“We need to meet the needs of the men and women who’ve pledged to support and defend the Constitution and say, ‘By the way, I’m Roman Catholic,‘” he said.

Election time stories

Here is a story from the election two years ago. Check out the complete post for some concerns about this election cycle
"Battle of the Sign's 2006"

Election season is always a bit crazy in Missouri. This past election season proved to be one of those especially whacky and cantankerous election years. Due to the push to pass an Amendment to our state constitution, which would permit human cloning, the battle of the “Vote No” vs. “Vote yes” on Human Cloning began. The stakes were high as such an amendment, would constitutionally protect human cloning.

Our signs for a NO Vote would be defaced or removed in the dark of night by the opponents we faced. Night after night, the sign thieves would come and remove the signs. Some even resorted to defacing property in their nightly raids.

Throughout the month of October the battle raged. By the end of the month it had become a fact of nightly attacks upon our private property an especially our signs. Obviously the sign raiders didn’t know it is not nice to fool Mother Nature or little old Irish ladies on a “Mission for God.”

On the morning of October 30th, I had had enough of being Mrs. Nice old lady who patiently takes in and puts out her signs everyday to protect them.I decided to take some action. Stealing myself for the battle ahead, I laid my battle plan carefully. With a glint in my eye, I set off on a shopping trip, which I must say I enjoyed much more than I usually do shopping trips. First stop was at Wal-mart’s toy department. I spent considerable time carefully wheeling around the department searching for the perfect ammunition. From there, it was on to the grocery store. Wheeling through the aisle on the handicap cart, I quickly assembled my remaining arsenal of weapons. A large jar of honey, motor oil and black trash bags.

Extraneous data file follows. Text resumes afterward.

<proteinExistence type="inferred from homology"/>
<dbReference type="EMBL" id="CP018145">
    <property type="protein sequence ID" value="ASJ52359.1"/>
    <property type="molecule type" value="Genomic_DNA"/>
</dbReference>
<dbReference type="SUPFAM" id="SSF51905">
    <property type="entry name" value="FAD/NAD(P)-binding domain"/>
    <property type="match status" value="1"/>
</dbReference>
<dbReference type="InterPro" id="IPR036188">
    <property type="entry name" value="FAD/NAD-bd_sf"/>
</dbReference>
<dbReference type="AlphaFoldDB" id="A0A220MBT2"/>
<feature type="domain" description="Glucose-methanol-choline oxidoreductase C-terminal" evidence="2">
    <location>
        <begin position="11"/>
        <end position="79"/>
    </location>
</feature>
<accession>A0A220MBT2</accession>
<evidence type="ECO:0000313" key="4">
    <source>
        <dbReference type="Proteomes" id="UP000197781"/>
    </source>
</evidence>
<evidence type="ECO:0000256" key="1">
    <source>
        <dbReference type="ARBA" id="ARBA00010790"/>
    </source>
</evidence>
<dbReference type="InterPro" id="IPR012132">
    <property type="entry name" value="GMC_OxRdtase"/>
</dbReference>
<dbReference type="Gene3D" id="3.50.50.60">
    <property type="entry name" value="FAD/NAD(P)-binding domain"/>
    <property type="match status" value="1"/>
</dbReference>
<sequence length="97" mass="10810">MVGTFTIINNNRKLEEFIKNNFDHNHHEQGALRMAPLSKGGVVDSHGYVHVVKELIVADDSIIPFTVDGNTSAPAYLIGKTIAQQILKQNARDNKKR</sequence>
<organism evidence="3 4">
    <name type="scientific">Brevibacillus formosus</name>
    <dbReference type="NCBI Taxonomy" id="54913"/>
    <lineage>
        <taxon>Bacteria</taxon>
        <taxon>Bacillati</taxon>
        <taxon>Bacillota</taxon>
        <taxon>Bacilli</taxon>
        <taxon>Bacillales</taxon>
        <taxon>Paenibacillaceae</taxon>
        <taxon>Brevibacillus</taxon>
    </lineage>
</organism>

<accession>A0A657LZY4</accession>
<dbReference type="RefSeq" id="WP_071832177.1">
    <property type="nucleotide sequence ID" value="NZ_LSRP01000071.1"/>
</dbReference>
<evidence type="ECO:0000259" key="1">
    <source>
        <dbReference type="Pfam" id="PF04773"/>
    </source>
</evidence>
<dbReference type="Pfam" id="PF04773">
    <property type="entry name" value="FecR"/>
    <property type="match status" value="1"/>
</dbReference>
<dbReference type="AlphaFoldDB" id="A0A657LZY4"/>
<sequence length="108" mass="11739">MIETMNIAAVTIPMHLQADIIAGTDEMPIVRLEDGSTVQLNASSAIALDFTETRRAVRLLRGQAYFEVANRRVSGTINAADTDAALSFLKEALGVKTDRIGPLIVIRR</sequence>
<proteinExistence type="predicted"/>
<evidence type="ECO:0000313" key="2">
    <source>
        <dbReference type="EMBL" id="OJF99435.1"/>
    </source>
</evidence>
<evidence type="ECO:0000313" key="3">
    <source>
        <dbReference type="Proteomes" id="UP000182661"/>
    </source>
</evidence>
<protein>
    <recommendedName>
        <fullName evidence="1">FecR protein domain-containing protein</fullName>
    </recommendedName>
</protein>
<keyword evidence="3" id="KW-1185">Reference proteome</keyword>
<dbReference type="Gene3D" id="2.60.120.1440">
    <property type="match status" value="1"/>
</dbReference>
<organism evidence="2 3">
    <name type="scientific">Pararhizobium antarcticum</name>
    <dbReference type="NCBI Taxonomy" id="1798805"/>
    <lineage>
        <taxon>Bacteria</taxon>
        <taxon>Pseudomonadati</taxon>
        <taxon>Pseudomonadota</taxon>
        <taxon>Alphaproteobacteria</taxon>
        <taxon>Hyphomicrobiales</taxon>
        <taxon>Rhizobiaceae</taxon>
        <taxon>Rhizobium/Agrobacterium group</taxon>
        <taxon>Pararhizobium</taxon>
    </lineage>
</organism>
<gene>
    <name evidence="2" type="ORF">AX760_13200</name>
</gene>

This night the raiders were going to pay for their crimes! I carefully painted the edges of my signs with the honey to make them nice and sticky. Then I cut up and laid down the trash bags, dribbled more honey and motor oil on them and covered them with leaves, also duly baptized with honey and motor oil.

When night fell I was ready and waiting for the battle to begin. Dressed in my finest Annie Oakley attire, armed with my cap gun, a spotlight and a primed garden hose, I nestled down in my bunker to wait for the enemy. Hours went by while I warmed myself with thoughts of the sweet victory I was about to undertake. It was a fire fueled inside of me with a resolve General Custer would have been proud of.

Three hours later, my resolve was still hot, but the cold and chill was setting into my old bones. I was beginning to think the raiders were not going to engage the battle on my street this particular night. Then, just as I was preparing to give up and surrender my battle station for the night, the eerie light of car headlights began to glow softly on my honey/oil coated signs. The enemy had arrived!

Suddenly, from the driveway, two large dark figures sneaking across my yard came into view! Holding my fire and waiting for the perfect moment, my heart was racing! As providence would have it, both of the enemy combatants reached their designated sign targets at precisely the same moment! As they reached out to kidnap and trash my signs, I hit the button on my floodlight! With cap gun blazing and my walker to steady my aim, I gave out a battle cry that any Marine Sergeant would surely have approved!

Viva La Christo! I yelled at the top of my lungs! POP!

Take that you rascals! POP!

Viva the Un-born! POP!

Down with Sign killers! POP!

This is for trying to fool little old ladies! POP!

By this time, the miscreants were staring me dead in the eye! All 5 foot 2 inches of me, dressed to fight for the unborn. Proudly welding my cap gun and walker like a pro. And in about the same instant, the enemy realized they were covered with goo! With slips and slides on the slick trash bags, they quickly began their retreat. Scrambling back toward their car, with leaves and honey and motor oil flying, they threw themselves into the car and sped off into the dark Missouri night!

I did feel a bit concerned that they ignored my offer for some water to wash off their wounds before fleeing, but such is life, in the Battle for Justice! I do hope their wives were not too upset when they ruined the carpet in their car and possibly their homes as they came in from this bloodless but messy battle.